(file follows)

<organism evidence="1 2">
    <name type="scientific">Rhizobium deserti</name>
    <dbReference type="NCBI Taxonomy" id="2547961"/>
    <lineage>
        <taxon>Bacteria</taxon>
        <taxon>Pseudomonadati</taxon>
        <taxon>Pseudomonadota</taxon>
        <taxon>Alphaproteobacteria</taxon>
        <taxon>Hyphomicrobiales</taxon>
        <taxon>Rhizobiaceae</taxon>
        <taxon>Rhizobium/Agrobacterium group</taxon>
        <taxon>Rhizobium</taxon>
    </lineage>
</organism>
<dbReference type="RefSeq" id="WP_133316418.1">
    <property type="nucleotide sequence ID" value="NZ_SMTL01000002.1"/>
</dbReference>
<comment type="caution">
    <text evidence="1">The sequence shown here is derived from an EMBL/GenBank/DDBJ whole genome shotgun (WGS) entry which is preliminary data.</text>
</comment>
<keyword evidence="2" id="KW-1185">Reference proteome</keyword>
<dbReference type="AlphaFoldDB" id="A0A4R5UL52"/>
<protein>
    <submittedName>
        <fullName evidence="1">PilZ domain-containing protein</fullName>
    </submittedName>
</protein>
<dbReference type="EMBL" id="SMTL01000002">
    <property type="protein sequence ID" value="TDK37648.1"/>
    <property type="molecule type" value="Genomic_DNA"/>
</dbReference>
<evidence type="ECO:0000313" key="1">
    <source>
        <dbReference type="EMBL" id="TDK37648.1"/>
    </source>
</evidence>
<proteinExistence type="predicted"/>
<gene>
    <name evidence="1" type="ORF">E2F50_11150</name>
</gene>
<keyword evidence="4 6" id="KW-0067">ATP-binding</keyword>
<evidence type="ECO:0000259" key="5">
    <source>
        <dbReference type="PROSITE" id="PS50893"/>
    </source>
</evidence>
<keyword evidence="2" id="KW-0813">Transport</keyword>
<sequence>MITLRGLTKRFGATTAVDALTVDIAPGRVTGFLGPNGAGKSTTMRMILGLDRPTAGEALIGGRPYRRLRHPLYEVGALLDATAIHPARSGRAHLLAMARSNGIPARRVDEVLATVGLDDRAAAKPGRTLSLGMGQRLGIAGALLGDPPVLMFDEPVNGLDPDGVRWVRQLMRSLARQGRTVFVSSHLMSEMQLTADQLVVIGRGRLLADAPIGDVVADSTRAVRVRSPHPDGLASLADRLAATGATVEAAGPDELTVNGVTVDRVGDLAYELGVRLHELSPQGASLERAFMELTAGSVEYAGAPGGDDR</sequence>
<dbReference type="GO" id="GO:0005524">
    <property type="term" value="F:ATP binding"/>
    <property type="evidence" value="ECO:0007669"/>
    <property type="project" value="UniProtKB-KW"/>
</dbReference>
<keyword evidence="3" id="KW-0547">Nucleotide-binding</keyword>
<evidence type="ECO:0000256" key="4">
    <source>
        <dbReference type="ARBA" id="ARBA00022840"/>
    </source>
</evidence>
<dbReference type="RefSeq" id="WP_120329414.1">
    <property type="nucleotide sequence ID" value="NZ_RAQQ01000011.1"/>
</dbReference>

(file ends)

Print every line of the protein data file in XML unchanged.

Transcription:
<organism evidence="1 2">
    <name type="scientific">Rhizobium deserti</name>
    <dbReference type="NCBI Taxonomy" id="2547961"/>
    <lineage>
        <taxon>Bacteria</taxon>
        <taxon>Pseudomonadati</taxon>
        <taxon>Pseudomonadota</taxon>
        <taxon>Alphaproteobacteria</taxon>
        <taxon>Hyphomicrobiales</taxon>
        <taxon>Rhizobiaceae</taxon>
        <taxon>Rhizobium/Agrobacterium group</taxon>
        <taxon>Rhizobium</taxon>
    </lineage>
</organism>
<dbReference type="RefSeq" id="WP_133316418.1">
    <property type="nucleotide sequence ID" value="NZ_SMTL01000002.1"/>
</dbReference>
<comment type="caution">
    <text evidence="1">The sequence shown here is derived from an EMBL/GenBank/DDBJ whole genome shotgun (WGS) entry which is preliminary data.</text>
</comment>
<keyword evidence="2" id="KW-1185">Reference proteome</keyword>
<dbReference type="AlphaFoldDB" id="A0A4R5UL52"/>
<protein>
    <submittedName>
        <fullName evidence="1">PilZ domain-containing protein</fullName>
    </submittedName>
</protein>
<dbReference type="EMBL" id="SMTL01000002">
    <property type="protein sequence ID" value="TDK37648.1"/>
    <property type="molecule type" value="Genomic_DNA"/>
</dbReference>
<evidence type="ECO:0000313" key="1">
    <source>
        <dbReference type="EMBL" id="TDK37648.1"/>
    </source>
</evidence>
<proteinExistence type="predicted"/>
<gene>
    <name evidence="1" type="ORF">E2F50_11150</name>
</gene>
<keyword evidence="4 6" id="KW-0067">ATP-binding</keyword>
<evidence type="ECO:0000259" key="5">
    <source>
        <dbReference type="PROSITE" id="PS50893"/>
    </source>
</evidence>
<keyword evidence="2" id="KW-0813">Transport</keyword>
<sequence>MITLRGLTKRFGATTAVDALTVDIAPGRVTGFLGPNGAGKSTTMRMILGLDRPTAGEALIGGRPYRRLRHPLYEVGALLDATAIHPARSGRAHLLAMARSNGIPARRVDEVLATVGLDDRAAAKPGRTLSLGMGQRLGIAGALLGDPPVLMFDEPVNGLDPDGVRWVRQLMRSLARQGRTVFVSSHLMSEMQLTADQLVVIGRGRLLADAPIGDVVADSTRAVRVRSPHPDGLASLADRLAATGATVEAAGPDELTVNGVTVDRVGDLAYELGVRLHELSPQGASLERAFMELTAGSVEYAGAPGGDDR</sequence>
<dbReference type="GO" id="GO:0005524">
    <property type="term" value="F:ATP binding"/>
    <property type="evidence" value="ECO:0007669"/>
    <property type="project" value="UniProtKB-KW"/>
</dbReference>
<keyword evidence="3" id="KW-0547">Nucleotide-binding</keyword>
<evidence type="ECO:0000256" key="4">
    <source>
        <dbReference type="ARBA" id="ARBA00022840"/>
    </source>
</evidence>
<dbReference type="RefSeq" id="WP_120329414.1">
    <property type="nucleotide sequence ID" value="NZ_RAQQ01000011.1"/>
</dbReference>